ENGLISH POETRY 1579-1830: SPENSER AND THE TRADITION
, "Stanzas on Perusing Psyche" Barton, Metrical Effusions (1812) 55-57.
1795: Anna Seward
1805: Lady Bedingfield
1805 ca.: Thomas Moore
1810: Joseph Haslewood
1811: Charles Kirkpatrick Sharpe
1811: W. P.
1811: Anna Maria Porter
1811: Bp. Reginald Heber
1811: Rev. Francis Hodgson
1812: Sir James Mackintosh
1812: Bernard Barton
1812: Robert Pearse Gillies
1812: Mary Leadbeater
1815: William Henry Ireland
1815: P. T.
1819: John Keats
1825: John Wilson
1825: C. M.
1826: Richard Ryan
1827: Alexander Dyce
1827: Felicia Hemans
1828: Leigh Hunt
1831: Felicia Hemans
1847: Leigh Hunt
1851: Dr. David Macbeth Moir
1854: Robert Shelton Mackenzie
1855: Sarah Josepha Hale
1862: Thomas Arnold
1878: Alfred Webb
1882: Margaret Oliphant
1882: Epes Sargent
1812: William Cowper
1812: William Hayley
1812: Sir Walter Scott
1812: Mary Tighe
1814: Bernard Barton
1817: James Hogg
1818: William Roscoe
1819: William Wordsworth
1820: Dr. Nathan Drake
1820 ca.: John Scott of Amwell
1820: Jeremiah Holmes Wiffen
1821: Felicia Hemans
1822: Letitia Elizabeth Landon
1822: Charles Lloyd
1823: Charles Lamb
1823: Rev. John Mitford
1824: William Cowper
1827: Mary Howitt
1827: Sir Philip Sidney
1828: William Howitt
1828: Mary Howitt
1830: William Blake
1830: James Hogg
1840 ca.: John Evelyn
1843: Allan Cunningham
1846: Rev. William Branwhite Clarke
1848: Samuel Rogers
"Fond dreamer! meditate thine idle song,
But let thine idle song remain unknown:"
O guard its beauties from the vulgar throng,
Unveil its charms to friendship's eye alone.
To thee shall friendship's partial praise atone
For all the incense of the world beside;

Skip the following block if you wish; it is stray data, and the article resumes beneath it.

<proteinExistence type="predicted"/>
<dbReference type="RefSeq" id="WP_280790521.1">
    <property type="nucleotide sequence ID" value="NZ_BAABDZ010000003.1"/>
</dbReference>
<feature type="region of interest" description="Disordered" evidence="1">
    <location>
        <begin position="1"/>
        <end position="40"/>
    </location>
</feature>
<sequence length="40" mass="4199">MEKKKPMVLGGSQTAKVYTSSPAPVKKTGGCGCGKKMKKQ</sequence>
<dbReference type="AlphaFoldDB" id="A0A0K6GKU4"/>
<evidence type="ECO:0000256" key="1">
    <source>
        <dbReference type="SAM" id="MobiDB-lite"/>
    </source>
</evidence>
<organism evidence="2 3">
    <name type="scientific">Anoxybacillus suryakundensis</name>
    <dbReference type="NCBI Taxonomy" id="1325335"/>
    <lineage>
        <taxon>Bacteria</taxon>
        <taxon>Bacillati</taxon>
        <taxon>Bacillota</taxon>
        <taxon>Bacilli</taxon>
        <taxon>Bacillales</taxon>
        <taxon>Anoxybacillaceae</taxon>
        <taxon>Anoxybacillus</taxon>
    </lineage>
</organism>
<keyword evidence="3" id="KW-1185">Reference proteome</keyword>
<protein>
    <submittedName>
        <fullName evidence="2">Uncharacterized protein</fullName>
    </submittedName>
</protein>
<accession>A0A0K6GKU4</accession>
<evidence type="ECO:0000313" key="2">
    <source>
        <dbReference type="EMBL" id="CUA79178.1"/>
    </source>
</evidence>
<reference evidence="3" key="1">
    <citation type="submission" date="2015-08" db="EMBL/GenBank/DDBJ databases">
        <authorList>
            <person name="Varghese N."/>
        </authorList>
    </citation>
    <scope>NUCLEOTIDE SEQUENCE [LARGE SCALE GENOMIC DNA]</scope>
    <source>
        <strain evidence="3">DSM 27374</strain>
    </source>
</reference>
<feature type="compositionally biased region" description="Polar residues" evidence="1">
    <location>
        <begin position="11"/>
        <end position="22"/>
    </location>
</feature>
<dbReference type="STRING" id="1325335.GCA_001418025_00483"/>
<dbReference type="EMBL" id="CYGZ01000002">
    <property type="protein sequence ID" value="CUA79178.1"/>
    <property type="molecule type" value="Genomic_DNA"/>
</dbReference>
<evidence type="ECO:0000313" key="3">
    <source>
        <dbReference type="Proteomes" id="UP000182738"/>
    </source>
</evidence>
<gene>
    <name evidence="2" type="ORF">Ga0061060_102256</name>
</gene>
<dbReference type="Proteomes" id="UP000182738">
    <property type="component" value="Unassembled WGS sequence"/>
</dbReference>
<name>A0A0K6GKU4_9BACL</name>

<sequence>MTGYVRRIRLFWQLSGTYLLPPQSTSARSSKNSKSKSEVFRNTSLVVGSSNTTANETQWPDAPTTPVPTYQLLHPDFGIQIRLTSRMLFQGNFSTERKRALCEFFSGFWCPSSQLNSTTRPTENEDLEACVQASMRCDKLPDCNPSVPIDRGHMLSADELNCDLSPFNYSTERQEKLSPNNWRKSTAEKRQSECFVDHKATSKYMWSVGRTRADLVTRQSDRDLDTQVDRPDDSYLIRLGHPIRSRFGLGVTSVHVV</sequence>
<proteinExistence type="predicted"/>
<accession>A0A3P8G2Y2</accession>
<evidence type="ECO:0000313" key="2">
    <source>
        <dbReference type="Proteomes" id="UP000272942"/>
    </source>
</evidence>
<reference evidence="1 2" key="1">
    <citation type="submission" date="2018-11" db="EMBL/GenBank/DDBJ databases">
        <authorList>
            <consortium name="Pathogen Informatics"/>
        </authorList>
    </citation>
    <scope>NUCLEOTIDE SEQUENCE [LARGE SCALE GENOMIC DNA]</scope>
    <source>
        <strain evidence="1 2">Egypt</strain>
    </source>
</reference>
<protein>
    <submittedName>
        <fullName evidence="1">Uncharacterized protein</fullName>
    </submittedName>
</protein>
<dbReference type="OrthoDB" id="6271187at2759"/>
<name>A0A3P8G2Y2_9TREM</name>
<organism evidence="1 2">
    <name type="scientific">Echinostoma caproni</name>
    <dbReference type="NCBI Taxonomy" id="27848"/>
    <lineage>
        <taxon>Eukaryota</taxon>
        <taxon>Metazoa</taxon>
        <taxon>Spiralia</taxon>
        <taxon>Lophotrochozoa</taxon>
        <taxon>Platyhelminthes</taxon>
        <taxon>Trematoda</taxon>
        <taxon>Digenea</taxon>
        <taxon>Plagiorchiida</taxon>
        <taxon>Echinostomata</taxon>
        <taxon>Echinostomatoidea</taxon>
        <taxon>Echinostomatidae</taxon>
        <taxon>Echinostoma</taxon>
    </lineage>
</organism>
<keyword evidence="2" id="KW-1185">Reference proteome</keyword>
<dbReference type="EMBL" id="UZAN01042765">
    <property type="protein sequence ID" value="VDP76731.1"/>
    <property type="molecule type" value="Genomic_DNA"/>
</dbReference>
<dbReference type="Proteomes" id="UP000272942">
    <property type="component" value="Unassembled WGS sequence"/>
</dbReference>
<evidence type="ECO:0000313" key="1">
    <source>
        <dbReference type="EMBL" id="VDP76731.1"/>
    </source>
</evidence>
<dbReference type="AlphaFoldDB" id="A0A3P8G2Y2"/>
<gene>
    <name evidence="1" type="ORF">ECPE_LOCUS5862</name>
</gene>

Unthinking mirth may slight thy pensive tone,
Folly may scorn, or ignorance deride:—
The lay so idly sung, let prudence teach to hide.
Sweet Minstrel! couldst thou think a song like thine,
With grace replete, with harmony inspir'd,
Thy timid modesty could e'er confine
Within those limits which thy fears desir'd?
Ah no! by all approv'd, by all admir'd,
Its charms shall captivate each listening ear;
Thy "Psyche," by the hand of taste attir'd,
To virtue, grace, and delicacy dear,
Shall consecrate thy name for many a future year.
Oh! had indulgent heaven but spar'd thy Lyre,
Which first it strung and tun'd to melody,
How many a heart had felt encreasing fire,
Dwelling enraptur'd on its minstrelsy:
How many an ear had drank its harmony,
And listen'd to its strains with sweet delight;
But He, whose righteous will is sovereignty,
Hath bid thy sun of glory set in night,
And, though we mourn thy loss, we own his sentence right.
Yet, plaintive Songstress! on thy gentle lay
Fancy with pensive tenderness shall dwell;
Memory shall snatch from Time thy transient day,
And soft regret each feeling breast shall swell.
But, why regret? Let faith, exulting, tell
That she, whose tuneful voice had sung before,
In allegoric strain, love's witching spell,
Now sings HIS love whom wondering worlds adore,
And still shall chaunt his Praise when time shall be no more.